Full Version: You can have low inflation or zero inflation in deflationary depression
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Is price stabilization a good goal of monetary policy?   I say not.
 By inflation I mean an increase in the amount of money in circulation in the real economy.  When I want to speak of an increase in the price level as measured by a price index I say increase in the price level.  The distinction is important for this discussion, because both deflation and inflation of money in circulation can cause prices to increase.  More money will shift demand curves to the right, which works to increase prices.  But less money in the real economy can shift supply to the left causing prices to increase -- as when there are fewer sellers, as when fixed costs must be covered by spreading fixed costs over fewer items sold.   Now for your question:  Why is zero inflation bad?  If you mean, why constant prices as measured by a price index is bad, my answer is that if such an outcome is the object of monetary policy, that such policy puts an unnecessary constraint upon growth and innovation.   Now, we must consider the difference between prices as measured by an index based on some shopping bad of groceries and consumer items or based on producers' commodities on the one hand  and the shifting relative prices of things, often thought of as "the invisible hand" of market allocation at work.  Recall that there is underutilization of productive capital and of the potential labor force in the country.  More money in consumers' hands would improve this situation  -- and a policy of zero increase of price indexes would constrain this improvement.  The real problem is with the all-borrowed national money supply  -- where every deposit dollar has been co-created with a debt-obligation that totals more than the loan money created.  This leads to monetary deflation EVENTUALLY.   The loan comes first, stimulus, and prices go up as new money increases sales selling off inventory and leading to price increases for what remains.  That is the first effect of new money from the loan.  And as that money goes to consumers they buy more.  But soon the payments of interest and principal begin eating away at the new money supply, as borrowers pay on their debts to the lenders, to the financial sector.  The lenders are international and they do not typically either spend their interest earnings on consumer goods or direct investment in the domestic economy.  In fact if there is deflation they profit from a windfall for their idle cash balances and debt instruments that pay them in dollars.  This is the bias that causes the Fed to bless its friends with deflation.  Think of the factories and housing units (rental properties) and privatized utilities and lands that come on the market in deflation  -- those are the lower prices that the lending class looks for when they refrain from lending to obtain unearned and risk-free windfall from deflation.  With the all-borrowed money supply the economy tends to deflation  -- due to the interest drain discussed above.   There are no inflationary bubbles.  The inflation is good and it is a stimulus -- and certainly it does not hurt households, businesses and goverment deep in debt.  But we can't inflate in the short run, without incurring interest drain as interest and principal must be paid later.  New loans add to the money supply, but the borrower paying interest and principal becomes eventually a bigger drain of quantity of money than the amount the loan injected.  Even with a policy of zero price index increase or decrease the same problem obtains.  But remember, prices can go up due to deflation affecting supply as well as due to inflation affecting demand.  A policy to use the discount rate to maintain constant price indexes  _which you call "zero inflation" -- can be conducted during a money-quantity deflationary spiral.  Less money in the public hands causing supply to shift left  which works to increase prices -- while at the same time demand shifts left due to less money reaching households  -- a decaying economy while left-shifts of demand and supply cancel each others effect on the price level so that prices remain constant -- zero "price inflation" -- but in fact bad deflation shifting supply and demand in such a way that prices as measured by an index remains constant.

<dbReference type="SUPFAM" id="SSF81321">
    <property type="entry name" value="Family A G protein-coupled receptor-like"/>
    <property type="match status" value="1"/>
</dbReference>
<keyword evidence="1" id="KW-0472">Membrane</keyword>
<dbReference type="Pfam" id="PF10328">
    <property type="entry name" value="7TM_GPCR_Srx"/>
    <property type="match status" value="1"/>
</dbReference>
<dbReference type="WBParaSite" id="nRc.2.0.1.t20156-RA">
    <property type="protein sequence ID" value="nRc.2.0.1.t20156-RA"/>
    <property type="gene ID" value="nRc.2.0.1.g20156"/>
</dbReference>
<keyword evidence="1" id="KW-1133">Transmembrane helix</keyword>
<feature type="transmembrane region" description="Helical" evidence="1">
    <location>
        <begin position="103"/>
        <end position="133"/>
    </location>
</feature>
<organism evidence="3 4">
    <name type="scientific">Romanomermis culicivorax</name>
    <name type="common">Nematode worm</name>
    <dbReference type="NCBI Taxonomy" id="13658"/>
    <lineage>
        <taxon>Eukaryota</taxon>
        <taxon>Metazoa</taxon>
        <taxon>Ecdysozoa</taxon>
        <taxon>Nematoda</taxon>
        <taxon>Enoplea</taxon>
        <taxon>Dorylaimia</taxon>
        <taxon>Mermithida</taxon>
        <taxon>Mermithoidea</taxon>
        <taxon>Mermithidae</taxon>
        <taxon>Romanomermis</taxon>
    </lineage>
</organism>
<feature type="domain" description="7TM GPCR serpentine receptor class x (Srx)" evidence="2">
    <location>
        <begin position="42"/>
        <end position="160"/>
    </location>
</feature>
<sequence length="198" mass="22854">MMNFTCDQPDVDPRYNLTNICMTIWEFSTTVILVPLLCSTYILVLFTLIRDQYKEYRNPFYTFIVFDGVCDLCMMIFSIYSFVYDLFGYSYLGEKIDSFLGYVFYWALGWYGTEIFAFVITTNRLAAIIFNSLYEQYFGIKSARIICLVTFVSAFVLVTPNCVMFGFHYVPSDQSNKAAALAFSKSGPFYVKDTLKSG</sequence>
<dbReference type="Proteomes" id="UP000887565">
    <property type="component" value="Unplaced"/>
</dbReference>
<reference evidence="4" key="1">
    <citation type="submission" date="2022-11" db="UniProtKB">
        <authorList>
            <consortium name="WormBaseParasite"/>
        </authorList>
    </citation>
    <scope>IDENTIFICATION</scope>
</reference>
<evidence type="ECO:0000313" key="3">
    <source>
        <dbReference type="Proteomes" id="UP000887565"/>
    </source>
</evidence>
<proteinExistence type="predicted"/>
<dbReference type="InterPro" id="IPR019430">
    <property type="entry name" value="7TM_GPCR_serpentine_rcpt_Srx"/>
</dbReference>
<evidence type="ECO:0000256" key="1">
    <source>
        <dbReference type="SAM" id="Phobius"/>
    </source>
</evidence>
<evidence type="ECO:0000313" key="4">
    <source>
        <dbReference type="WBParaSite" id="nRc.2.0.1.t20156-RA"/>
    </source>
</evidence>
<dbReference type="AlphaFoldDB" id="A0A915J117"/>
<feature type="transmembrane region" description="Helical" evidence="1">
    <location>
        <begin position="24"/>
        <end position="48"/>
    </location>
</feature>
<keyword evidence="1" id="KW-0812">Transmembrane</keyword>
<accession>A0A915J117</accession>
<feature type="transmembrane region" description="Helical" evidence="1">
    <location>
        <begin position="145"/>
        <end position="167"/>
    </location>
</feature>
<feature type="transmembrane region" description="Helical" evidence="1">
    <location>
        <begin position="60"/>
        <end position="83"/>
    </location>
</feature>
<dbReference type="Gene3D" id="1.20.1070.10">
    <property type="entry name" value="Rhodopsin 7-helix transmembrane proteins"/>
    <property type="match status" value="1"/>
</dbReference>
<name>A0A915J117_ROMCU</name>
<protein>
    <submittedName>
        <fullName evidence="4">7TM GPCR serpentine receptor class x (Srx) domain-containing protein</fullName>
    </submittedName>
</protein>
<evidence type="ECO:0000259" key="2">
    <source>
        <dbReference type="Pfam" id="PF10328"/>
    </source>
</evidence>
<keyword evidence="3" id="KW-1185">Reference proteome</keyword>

Dick Eastman
Yakima, Washington